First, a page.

You don’t want to break down on the road. We would have to be towed to the nearest mechanic that was qualified to work on our engine (Detroit Diesel 6V92), and we would be stuck for an unknown period of time. If this had happened I would be calling out sick for work, scrambling to find transportation home for my friend Andrew who helped me drive the bus and calling his flight back from Charleston a total loss. Here is what we did to mitigate the risk as best we could: We bought from a dealer with a good reputation. We bought our bus from A-Z bus sales in Colton, CA. We had heard from others who had purchased buses from this dealer, we vetted them over the phone as best we could and we made it exceedingly clear to them that we would be driving this bus immediately across country and needed it to make it all the way home. They told us they had faith in this bus having inspected and purchased it, and we paid them to lube the chassis, change the oil, change the oil filters, and change the fuel filters. We considered having a mobile mechanic perform a thorough third party inspection for $500 but in the end we decided to be cheap, take the risk and trust our dealer. We probably got lucky. If you’re buying a bus from Craigslist or Ebay we recommend you have a mechanic check it out before you buy it. Even with publicsurplus.com and govdeals.com you need to have the bus checked out or buy at a rock bottom price and assume that everything that could go wrong will go wrong. Some bus dealers may buy buses from auction or take trade-ins, power wash the engine so that all your friends tell you “wow, that’s a clean engine,” detail it, and it will look exceedingly well cared for. But who really knows? We could have been more thorough ourselves and in the end discovered that our tachometer was off by 1,000 RPM, and our fuel gauge, dash lights and high idle didn’t work.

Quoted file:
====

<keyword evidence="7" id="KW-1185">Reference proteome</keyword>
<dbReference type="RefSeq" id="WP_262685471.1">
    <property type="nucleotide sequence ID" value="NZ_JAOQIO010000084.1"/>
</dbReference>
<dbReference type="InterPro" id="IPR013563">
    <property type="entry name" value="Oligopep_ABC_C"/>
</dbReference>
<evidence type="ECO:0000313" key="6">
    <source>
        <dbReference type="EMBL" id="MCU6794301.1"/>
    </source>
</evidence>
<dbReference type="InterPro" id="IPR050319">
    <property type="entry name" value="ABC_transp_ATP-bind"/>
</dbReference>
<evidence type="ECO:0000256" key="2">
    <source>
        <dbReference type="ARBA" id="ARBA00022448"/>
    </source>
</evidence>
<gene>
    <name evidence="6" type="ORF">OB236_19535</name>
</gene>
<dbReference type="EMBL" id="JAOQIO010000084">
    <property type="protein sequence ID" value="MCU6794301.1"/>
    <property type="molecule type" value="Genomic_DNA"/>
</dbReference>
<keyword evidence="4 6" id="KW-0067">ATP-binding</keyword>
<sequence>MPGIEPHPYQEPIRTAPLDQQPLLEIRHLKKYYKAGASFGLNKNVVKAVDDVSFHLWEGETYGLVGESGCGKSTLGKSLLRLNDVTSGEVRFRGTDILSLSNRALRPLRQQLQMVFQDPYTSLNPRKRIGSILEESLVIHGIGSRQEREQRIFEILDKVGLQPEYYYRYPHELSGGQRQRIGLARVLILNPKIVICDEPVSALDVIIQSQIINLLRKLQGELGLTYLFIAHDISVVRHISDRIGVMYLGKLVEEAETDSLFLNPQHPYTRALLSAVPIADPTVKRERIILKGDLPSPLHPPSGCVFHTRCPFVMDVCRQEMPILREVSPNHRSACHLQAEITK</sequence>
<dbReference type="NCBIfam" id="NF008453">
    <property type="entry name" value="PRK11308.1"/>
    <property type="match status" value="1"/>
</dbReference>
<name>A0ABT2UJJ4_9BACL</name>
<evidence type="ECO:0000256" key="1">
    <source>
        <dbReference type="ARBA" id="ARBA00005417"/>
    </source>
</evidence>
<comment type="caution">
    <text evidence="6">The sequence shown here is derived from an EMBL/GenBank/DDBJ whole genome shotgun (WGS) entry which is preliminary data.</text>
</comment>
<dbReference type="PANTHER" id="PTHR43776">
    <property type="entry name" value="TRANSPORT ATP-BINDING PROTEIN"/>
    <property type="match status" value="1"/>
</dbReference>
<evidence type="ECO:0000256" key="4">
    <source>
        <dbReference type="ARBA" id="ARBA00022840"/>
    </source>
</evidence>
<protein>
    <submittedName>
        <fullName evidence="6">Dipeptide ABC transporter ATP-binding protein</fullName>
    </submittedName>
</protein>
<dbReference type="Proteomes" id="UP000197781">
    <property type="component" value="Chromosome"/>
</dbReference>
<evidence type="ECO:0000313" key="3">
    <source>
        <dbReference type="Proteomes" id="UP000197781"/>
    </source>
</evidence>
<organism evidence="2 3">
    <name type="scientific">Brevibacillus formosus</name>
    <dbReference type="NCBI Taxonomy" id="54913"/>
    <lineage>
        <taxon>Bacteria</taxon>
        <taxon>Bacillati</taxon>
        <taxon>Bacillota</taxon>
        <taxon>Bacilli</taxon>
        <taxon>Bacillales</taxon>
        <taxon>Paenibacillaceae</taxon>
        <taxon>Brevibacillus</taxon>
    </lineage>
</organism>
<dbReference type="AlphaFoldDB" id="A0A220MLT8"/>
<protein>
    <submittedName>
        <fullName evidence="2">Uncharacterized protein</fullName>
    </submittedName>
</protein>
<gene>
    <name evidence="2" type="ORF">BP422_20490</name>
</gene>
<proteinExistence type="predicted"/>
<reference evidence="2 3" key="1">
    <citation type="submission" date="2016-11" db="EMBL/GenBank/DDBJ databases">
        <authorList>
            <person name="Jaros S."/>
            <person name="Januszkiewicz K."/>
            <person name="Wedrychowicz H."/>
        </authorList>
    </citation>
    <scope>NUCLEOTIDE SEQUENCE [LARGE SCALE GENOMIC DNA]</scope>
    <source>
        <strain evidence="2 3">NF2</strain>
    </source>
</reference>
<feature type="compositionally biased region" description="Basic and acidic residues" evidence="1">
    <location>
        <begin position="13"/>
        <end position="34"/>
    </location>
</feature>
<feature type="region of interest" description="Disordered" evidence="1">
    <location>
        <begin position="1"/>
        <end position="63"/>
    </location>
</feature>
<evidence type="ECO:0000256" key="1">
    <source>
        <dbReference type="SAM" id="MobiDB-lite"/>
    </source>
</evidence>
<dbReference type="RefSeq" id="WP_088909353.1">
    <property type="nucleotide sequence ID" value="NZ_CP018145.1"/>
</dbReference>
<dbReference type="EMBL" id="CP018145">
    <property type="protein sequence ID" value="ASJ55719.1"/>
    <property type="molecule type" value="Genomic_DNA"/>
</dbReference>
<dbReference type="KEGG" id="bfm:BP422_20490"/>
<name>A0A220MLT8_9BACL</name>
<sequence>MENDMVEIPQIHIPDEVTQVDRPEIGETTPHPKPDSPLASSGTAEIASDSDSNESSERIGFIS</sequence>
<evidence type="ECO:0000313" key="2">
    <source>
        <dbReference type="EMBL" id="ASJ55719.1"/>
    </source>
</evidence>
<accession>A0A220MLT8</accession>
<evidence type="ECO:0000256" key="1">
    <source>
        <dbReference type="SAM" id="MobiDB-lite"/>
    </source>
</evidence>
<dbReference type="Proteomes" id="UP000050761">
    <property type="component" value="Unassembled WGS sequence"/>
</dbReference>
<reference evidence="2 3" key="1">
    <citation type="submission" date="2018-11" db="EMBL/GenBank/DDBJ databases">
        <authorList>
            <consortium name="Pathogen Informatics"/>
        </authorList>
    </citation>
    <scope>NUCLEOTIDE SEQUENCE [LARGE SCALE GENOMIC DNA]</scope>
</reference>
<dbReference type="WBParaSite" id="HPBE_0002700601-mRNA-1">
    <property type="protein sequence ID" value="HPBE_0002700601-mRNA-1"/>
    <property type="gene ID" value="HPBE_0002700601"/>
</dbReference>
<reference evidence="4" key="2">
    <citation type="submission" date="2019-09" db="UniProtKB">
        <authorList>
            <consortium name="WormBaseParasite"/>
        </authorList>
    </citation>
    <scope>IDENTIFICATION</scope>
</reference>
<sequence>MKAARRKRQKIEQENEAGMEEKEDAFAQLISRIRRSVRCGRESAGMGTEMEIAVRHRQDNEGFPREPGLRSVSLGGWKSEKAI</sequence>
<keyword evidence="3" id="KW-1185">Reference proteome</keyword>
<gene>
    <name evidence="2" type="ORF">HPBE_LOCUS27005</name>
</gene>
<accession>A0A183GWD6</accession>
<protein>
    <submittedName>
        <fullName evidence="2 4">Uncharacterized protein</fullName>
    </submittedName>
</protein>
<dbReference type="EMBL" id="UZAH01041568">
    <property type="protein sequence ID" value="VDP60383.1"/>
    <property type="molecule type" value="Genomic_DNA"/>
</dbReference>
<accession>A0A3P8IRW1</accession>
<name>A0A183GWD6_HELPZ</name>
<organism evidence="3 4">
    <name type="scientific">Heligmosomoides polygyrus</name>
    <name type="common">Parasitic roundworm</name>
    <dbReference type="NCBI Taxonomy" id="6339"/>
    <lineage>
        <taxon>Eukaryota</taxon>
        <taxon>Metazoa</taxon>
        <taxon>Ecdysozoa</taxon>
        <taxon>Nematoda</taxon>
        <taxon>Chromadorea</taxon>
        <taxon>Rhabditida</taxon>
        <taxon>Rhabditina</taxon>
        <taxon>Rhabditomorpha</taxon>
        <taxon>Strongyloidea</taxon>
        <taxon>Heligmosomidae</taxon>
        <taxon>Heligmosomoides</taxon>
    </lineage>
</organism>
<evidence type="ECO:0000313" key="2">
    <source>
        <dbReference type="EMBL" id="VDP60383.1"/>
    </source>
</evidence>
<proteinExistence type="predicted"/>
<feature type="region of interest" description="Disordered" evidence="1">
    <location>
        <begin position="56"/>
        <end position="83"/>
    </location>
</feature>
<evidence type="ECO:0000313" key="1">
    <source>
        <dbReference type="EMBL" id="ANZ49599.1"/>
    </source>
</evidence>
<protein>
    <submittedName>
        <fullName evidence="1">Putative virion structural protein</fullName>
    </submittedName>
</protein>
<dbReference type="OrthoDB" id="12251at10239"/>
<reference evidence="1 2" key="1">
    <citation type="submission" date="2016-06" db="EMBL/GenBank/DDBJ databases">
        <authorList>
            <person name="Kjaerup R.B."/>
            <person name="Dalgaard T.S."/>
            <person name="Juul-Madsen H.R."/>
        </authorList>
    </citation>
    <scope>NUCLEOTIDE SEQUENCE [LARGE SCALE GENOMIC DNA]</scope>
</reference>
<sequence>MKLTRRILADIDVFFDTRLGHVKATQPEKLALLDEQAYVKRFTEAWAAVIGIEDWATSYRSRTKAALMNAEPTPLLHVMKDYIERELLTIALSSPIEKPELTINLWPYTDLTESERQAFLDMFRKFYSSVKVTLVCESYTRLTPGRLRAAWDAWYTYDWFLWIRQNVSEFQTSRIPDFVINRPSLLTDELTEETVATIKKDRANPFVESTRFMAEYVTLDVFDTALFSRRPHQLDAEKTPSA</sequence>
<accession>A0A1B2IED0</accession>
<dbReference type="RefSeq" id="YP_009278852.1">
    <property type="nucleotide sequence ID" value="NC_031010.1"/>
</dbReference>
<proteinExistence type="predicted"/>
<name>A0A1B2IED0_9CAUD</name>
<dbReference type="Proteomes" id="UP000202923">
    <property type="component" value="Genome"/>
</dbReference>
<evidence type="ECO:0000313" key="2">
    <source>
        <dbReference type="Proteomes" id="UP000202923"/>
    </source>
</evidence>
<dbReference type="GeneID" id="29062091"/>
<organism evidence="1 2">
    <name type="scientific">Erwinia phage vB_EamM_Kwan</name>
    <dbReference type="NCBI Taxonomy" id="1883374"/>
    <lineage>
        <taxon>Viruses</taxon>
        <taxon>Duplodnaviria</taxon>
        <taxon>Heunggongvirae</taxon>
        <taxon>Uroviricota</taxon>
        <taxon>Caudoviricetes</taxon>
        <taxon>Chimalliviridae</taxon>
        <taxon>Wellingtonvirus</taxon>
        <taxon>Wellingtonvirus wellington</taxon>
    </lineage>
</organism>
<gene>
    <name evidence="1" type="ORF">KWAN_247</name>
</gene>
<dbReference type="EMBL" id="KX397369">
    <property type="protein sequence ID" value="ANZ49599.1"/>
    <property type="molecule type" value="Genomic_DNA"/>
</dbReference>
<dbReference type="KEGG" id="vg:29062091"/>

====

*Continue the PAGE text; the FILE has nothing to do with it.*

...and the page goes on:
Things Will Go Wrong, So Get Roadside Assistance